Self Acceptance Comes First


This week Marsha began her guest contributing at We Are The Real Deal by writing a post asking the question “If I Don’t Like Me, Can I Take Care Of Me?”  In her post Marsha asked readers to imagine that after successfully adopting a healthy lifestyle, they found their weight remained the same.  How would they feel?  Would they be okay with that, or would they be shattered?

The responses, as always, are across the board.

Many women feel their body size is directly related to their happiness.  The smaller they are the happier they can be.  They feel that once they can change their bodies into something better then they will feel confidence.

After losing a good amount of weight, keeping it off, then regaining much of it within a year’s time, I’ve realized that body size has only as much to do with my happiness as I let it.  When Marsha asked me that same questions weeks ago, my answer was, “I’d be okay with that.”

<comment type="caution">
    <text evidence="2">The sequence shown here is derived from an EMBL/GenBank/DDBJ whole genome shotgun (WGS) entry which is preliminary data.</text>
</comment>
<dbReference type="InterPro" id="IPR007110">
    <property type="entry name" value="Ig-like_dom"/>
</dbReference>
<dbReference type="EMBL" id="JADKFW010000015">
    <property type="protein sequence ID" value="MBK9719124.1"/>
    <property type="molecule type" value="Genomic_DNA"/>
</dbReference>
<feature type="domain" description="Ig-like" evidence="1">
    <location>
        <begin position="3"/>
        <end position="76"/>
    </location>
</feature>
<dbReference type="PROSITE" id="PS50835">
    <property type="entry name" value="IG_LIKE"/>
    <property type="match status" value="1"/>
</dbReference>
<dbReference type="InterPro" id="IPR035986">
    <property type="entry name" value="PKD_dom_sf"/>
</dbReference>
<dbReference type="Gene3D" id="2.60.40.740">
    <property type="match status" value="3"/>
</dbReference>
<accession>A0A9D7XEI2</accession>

And I would.  I’ve learned that as long as my body is active and I am able to do the things I want to do then I am happy and my weight doesn’t matter.  I no longer think being a certain weight, or being above a certain imaginary weight maximum is reason enough for me to dislike myself.

Marsha asked another question in her post, one that Mimi Francis, our behavioral health therapist at Green Mountain, often asks,

“How well has not liking yourself worked so far?”

For most of us – not well.  When I was in the stage where I hated my body and disliked myself because of my body, nothing good was happening to me.  I was caught in an endless cycle of abusing food because I didn’t know what else to do.  I didn’t think I deserved anything better.

And it wasn’t until I finally decided that I was worth it, that I mattered, that I decided to change my life through healthy eating and exercise.